Bergson says there are two different kinds of knowledge: relative knowledge, which involves knowing something from our own unique particular perspective; and absolute knowledge, which is knowing things as they actually are. Bergson believes that these are reached by different methods, the first through analysis or intellect, and the second through intuition. Kant’s mistake, Bergson believes, is that he does not recognize the full importance of our faculty of intuition, which allows us to grasp an object’s uniqueness through direct connection. Our intuition is linked to what, Bergson called our élan vital, a life –force (Vitalism) that interprets the flux of experience in terms of time rather than space.
1927: Alfred North Whitehead writes ‘Process Philosophy’ suggesting that the existence of the natural world should be understood in terms of process and change, not things or fixed stabilities.
We Think Only When We Are Confronted With Problems – John Dewey c.1859 -1952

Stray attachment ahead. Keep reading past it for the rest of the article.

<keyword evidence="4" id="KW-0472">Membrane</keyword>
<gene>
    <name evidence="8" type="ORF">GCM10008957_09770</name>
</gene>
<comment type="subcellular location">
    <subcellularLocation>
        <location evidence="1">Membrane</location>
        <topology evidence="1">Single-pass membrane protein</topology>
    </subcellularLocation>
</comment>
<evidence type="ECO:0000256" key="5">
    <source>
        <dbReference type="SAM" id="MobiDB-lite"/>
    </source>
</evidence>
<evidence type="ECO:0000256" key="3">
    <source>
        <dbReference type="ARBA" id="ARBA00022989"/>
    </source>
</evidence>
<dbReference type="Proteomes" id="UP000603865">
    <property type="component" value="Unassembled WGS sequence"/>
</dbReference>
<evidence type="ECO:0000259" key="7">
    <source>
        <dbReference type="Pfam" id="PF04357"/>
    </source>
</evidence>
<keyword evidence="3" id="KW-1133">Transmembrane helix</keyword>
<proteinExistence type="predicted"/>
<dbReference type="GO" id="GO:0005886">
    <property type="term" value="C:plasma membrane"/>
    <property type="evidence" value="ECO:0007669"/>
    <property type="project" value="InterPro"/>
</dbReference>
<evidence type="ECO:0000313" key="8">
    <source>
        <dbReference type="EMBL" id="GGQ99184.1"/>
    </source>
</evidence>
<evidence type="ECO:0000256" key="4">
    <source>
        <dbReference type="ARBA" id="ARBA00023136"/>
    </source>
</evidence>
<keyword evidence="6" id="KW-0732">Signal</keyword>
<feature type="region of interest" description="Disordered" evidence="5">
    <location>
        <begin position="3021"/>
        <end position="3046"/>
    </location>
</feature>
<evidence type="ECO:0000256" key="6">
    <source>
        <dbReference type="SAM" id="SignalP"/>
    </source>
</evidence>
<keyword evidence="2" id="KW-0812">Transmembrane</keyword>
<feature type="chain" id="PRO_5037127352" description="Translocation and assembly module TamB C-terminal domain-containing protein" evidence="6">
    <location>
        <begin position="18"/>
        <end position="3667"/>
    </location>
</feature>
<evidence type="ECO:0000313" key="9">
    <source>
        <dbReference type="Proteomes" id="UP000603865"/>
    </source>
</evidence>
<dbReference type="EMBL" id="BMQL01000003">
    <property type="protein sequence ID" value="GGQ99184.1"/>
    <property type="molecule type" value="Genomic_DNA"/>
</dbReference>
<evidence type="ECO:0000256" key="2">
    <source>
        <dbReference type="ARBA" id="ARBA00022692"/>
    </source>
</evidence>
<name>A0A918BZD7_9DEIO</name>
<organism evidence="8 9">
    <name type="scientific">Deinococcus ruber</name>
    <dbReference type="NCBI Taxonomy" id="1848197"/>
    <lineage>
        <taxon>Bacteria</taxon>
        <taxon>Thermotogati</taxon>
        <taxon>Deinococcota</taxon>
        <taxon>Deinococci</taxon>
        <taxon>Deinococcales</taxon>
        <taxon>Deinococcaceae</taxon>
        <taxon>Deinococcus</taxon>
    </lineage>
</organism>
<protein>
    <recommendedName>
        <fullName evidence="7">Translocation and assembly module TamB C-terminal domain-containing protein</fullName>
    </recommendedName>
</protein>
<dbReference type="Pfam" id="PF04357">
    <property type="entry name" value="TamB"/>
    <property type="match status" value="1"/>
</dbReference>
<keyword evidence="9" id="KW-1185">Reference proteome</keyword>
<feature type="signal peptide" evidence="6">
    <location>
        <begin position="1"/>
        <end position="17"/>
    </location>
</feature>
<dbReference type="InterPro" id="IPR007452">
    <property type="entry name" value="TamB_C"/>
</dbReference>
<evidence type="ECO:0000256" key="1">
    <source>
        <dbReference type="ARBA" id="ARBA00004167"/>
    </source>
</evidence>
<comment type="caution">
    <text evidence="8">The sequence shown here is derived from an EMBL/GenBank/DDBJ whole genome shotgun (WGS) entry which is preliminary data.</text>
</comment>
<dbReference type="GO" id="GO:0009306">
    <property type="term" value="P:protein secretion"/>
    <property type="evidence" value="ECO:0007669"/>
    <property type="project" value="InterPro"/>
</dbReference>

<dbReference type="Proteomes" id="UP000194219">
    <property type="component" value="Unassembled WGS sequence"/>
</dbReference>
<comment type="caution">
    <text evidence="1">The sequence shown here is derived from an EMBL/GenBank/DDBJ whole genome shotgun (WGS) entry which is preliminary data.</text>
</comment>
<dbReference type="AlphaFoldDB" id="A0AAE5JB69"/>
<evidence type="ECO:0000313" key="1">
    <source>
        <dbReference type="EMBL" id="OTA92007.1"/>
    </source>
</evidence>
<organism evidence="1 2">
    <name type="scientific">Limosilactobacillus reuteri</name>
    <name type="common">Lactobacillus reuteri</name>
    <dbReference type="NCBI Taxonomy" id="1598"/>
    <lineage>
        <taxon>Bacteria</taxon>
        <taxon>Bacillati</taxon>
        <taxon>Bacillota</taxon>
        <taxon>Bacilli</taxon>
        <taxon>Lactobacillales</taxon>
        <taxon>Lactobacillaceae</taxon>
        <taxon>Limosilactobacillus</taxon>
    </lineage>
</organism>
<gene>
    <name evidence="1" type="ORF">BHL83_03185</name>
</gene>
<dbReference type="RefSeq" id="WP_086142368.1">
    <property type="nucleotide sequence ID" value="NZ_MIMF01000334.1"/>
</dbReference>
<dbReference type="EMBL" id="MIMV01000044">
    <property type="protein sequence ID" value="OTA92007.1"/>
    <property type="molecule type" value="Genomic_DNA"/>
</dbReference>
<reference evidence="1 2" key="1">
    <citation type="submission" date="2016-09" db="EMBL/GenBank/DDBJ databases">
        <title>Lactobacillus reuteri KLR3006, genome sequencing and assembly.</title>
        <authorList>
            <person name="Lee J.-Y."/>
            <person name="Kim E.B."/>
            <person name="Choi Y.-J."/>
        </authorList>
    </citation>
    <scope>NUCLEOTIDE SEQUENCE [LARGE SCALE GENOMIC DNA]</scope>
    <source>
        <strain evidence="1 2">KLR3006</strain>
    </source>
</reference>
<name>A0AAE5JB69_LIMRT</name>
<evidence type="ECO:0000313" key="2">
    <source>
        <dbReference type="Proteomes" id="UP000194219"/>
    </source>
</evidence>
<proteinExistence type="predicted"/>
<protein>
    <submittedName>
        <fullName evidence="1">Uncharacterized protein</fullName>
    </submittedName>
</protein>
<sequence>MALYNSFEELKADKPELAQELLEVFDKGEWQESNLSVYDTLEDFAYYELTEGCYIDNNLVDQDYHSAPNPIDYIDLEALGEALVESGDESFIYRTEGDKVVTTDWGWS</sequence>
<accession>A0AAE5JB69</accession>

For Dewey, philosophical problems are not abstract problems divorced from people’s lives. He sees them as problems that occur because humans are living beings trying to make a sense of their world, struggling to decide how to best act within it.
“Education is not an affair of telling and being told, but an active and constructive process” John Dewey.
Real progress, Santayana believes, is not so much a matter of revolution as of adaptation, taking what we have learned from the past and using it to build the future.
2004: In his book, Memory, History, Forgetting, French philosopher Paul Ricoeur explores the necessity not only of remembering, but also of forgetting the past.
It Is Only Suffering That Makes Us Persons – Miguel De Unamuno c. 1864 – 1936
The Spanish philosopher, novelist, and poet, Miguel de Unamuno, is perhaps best known for his book ‘The Tragic Sense Of Life’ (1913). In this he writes that all consciousness is consciousness of death (We are painfully aware of our lack of immortality) and of suffering. What makes us human is the fact that we suffer.